Help me decide which trees I should collect!

jbogard

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Looking forward to collecting a few trees this spring! As I am new to bonsai I figured I’d get some input on which ones are worth collecting and which ones are probably not worth the trouble.
1• Buckley oak (Quercus buckleyii)
2• Rusty blackhaw (Viburnum rufidulum)
3• Gum bumelia (Sideroxylon languinosum)
4• Ashe juniper
5• Cedar elm
6 • Buckley oak (Quercus buckleyii)
7, 8, 10 Southern Hackberry (Celtis larvigata)
9 • Buckley oak (Quercus buckleyii)
 

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jbogard

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White shin oak
Texas redbud
Buckley oak
White shin oak
Sumac of some sort
Cedar elm
Hackberry
 

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bonsaidave

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Oaks like to send deep tap roots sometimes. Be prepared to not dig them if you find no feeder roots close to the surface. I passed on a real nice one last year. I dug over a foot down on all sides and not a single feeder or small root found. Just a never ending tap root.

Elms are easy, they should backbud or at least grow from wherever you chop the trunk down to. Hackberry are pretty tough to kill too and would be good to try. I have dug several without issue.

That juniper looks kind of interesting. If you have not collected material before you should read up on digging up and after care. If you have continued access to the area you can leave some for next year.
 

rockm

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Um, have you collected before? Just asking because you've got a very wide selection of species and not all are easy to get out alive.

I would leave the oaks and ashe juniper - both aren't easy to get out. I would dig all the cedar elm, rusty blackhaw (not all that easy, but doable),and the hackberries.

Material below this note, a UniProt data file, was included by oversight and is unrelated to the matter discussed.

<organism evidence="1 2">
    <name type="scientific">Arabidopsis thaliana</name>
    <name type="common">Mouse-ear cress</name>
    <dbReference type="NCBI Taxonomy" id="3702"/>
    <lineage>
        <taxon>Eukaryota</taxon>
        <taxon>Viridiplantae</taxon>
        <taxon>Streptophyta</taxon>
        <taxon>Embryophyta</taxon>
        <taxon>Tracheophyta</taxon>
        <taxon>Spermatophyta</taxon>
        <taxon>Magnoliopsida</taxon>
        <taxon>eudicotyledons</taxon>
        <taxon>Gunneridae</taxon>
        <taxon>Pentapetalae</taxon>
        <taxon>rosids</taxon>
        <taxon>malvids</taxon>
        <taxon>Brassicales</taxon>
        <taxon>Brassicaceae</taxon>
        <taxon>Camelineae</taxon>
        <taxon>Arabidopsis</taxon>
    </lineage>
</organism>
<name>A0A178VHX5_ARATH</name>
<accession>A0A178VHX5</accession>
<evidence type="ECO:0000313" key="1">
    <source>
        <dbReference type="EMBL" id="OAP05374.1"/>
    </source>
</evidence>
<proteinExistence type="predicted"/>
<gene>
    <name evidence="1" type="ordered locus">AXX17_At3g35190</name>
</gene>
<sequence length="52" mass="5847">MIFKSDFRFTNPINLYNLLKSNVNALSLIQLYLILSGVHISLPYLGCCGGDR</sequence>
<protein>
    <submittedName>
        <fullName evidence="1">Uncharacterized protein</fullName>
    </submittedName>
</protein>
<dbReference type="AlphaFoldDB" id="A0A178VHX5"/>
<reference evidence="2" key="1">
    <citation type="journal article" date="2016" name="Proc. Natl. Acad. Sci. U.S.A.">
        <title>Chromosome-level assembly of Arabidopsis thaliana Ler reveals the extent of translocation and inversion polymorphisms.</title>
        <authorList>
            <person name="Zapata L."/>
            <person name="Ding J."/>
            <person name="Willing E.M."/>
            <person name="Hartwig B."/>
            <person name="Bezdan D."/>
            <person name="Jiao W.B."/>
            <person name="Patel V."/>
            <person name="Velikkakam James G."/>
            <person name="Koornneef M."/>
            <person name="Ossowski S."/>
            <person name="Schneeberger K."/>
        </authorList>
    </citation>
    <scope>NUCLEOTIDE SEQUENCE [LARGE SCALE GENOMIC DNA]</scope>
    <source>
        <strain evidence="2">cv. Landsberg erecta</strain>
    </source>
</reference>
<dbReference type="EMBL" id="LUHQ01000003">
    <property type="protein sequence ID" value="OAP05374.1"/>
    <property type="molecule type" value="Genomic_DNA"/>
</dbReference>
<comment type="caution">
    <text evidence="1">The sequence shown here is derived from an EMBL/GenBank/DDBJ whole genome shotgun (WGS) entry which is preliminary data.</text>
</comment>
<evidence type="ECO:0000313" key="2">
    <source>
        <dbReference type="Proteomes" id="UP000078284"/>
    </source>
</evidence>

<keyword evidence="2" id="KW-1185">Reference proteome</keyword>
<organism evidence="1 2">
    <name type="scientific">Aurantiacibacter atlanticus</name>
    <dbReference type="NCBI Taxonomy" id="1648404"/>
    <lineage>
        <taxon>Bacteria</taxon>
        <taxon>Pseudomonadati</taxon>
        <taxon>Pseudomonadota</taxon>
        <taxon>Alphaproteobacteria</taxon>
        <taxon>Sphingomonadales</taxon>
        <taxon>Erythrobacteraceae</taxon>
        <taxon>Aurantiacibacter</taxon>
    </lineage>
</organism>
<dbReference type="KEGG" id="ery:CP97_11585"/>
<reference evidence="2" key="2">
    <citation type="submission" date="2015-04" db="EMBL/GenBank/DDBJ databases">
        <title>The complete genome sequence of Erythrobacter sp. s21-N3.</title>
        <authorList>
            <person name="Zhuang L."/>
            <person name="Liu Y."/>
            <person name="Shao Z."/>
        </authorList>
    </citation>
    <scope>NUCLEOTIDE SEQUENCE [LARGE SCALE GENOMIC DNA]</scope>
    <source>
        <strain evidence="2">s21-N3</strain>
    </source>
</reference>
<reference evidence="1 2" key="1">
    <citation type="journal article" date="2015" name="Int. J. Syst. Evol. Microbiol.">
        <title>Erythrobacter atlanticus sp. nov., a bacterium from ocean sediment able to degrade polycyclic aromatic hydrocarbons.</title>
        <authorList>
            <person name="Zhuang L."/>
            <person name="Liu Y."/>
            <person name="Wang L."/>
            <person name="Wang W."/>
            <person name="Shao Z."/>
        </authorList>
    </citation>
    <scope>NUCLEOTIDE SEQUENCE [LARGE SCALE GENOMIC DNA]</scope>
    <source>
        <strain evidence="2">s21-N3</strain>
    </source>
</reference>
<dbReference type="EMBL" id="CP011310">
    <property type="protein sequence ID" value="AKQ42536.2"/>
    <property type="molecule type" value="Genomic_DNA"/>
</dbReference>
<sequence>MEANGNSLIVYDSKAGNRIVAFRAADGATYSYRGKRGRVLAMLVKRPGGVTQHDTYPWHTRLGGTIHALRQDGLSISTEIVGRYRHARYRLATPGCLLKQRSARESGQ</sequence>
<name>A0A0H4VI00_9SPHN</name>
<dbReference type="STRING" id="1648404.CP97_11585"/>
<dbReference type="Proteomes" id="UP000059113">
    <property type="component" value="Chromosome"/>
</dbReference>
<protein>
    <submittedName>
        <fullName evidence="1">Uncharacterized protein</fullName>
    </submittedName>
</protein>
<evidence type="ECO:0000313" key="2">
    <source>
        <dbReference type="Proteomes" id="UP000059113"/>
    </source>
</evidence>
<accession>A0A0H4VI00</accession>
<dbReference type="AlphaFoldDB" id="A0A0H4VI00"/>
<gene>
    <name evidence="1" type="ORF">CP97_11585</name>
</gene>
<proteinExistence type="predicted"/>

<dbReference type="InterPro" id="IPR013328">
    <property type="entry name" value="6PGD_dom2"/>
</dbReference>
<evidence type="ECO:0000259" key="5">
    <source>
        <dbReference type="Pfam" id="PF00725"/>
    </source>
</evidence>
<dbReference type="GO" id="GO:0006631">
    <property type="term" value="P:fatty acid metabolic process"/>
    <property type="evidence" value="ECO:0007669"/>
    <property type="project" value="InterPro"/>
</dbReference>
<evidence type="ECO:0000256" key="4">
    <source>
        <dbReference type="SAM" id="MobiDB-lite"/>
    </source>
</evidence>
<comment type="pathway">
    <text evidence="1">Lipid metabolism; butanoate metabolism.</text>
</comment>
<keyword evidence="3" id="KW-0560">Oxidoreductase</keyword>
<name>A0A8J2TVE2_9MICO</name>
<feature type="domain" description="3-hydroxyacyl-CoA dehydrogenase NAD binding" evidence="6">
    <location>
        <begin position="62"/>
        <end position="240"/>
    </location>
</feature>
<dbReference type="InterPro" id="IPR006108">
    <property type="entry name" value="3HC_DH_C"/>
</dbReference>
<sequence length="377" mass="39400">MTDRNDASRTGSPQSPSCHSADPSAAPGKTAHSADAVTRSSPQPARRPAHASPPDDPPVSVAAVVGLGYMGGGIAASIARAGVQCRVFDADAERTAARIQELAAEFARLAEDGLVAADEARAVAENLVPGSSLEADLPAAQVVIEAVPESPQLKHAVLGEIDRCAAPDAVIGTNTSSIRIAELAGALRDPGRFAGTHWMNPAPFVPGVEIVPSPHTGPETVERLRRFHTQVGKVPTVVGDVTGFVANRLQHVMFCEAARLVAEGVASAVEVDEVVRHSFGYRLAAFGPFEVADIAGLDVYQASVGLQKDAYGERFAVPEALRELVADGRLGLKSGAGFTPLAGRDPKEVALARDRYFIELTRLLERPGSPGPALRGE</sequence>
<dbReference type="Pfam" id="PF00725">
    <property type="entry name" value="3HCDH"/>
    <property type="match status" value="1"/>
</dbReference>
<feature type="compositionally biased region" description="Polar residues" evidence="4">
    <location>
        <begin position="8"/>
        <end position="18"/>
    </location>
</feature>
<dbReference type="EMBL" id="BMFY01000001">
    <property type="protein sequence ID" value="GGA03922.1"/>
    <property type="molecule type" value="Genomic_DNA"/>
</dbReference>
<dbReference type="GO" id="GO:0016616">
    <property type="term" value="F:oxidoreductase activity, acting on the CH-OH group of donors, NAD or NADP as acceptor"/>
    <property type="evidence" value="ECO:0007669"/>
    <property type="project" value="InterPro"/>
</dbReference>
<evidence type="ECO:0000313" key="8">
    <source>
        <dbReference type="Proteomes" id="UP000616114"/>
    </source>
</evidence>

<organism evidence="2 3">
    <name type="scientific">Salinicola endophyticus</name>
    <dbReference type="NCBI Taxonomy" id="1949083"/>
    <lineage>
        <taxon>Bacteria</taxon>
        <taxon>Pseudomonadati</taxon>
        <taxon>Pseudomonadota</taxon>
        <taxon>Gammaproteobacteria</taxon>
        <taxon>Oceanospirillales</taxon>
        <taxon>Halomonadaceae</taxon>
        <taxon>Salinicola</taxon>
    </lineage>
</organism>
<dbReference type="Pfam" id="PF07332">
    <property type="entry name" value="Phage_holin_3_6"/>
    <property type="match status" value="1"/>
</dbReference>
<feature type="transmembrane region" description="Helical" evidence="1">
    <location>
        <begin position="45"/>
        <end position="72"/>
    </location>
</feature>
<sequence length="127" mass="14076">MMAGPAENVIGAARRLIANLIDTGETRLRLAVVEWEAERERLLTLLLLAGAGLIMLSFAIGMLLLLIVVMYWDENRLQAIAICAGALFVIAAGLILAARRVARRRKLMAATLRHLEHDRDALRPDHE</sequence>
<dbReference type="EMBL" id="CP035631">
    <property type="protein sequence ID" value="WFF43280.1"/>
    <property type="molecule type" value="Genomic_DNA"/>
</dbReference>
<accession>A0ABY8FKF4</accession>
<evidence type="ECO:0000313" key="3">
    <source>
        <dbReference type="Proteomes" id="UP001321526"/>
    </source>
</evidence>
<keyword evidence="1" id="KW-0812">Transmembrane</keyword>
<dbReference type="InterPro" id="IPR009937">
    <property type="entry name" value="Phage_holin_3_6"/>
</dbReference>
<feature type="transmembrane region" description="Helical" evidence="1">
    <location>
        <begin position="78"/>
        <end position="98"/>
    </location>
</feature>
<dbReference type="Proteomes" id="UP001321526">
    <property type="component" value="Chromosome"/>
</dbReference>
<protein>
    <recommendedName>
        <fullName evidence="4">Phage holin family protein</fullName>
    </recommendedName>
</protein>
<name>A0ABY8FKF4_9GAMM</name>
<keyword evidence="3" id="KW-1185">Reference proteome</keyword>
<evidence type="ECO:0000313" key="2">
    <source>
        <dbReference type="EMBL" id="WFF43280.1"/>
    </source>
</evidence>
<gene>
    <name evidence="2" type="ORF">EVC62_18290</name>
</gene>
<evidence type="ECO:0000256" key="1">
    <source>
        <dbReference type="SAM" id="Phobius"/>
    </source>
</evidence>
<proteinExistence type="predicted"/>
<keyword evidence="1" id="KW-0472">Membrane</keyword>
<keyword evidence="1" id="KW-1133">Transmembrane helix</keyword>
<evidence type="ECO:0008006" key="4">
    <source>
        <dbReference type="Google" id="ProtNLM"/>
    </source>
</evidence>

Cofga

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What rockm said. If this is your first experience learn with the easy stuff and remember that aftercare is the crucial part of collecting. Go in prepared with the right tools and get them into the proper soil ASAP. Buld your wooden boxes beforehand if you plan to use them. Don’t let the roots dry out—field wrap with plastic cling wrap. Do as much research up front on how to handle the trees as far as bare rooting them vs just chopping them off and growing new roots. Visit bonsaisouth.com for Zach Smith’s take on collecting trees. Also chop the top to a reasonable length, which will probably be a lot shorter than you are invisioning now. Good luck.
 

Zach Smith

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What rockm said. If this is your first experience learn with the easy stuff and remember that aftercare is the crucial part of collecting. Go in prepared with the right tools and get them into the proper soil ASAP. Buld your wooden boxes beforehand if you plan to use them. Don’t let the roots dry out—field wrap with plastic cling wrap. Do as much research up front on how to handle the trees as far as bare rooting them vs just chopping them off and growing new roots. Visit bonsaisouth.com for Zach Smith’s take on collecting trees. Also chop the top to a reasonable length, which will probably be a lot shorter than you are invisioning now. Good luck.
Bonsai-south.com. just to be accurate.

The Rusty Blackhawk is a neat species. I had some about 30 years ago. Beautiful bark and foliage, and they take well to pot culture.
 

Leo in N E Illinois

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Mark, @rockm and Zack are on target. The redbud is known to be a species that is ''iffy'' as bonsai, leaves don't reduce well. You might skip that. The sumac picture doesn't look like any of the sumac I know, but I am 800 miles north of you. I would also skip the sumac. I do have sumac in a pot, but it is being grown more as an accent plant, as the autumn colors are spectacular. I never expect my sumac to really be ''tree-like''.

As to collecting oaks, Mark and the others are right, they are a difficult subject to learn and have success with. I suggest you collect a few, expecting them to fail, see if you can figure it out. Save the better, more interesting trunks until you figure out how to keep the more boring oaks alive through the collection process. It takes 2 years to be certain your collection was successful. It is not until the end of the second growing season that you can say you are ''out of the woods''. Keep notes, timing for your area is critical for collection success with oaks.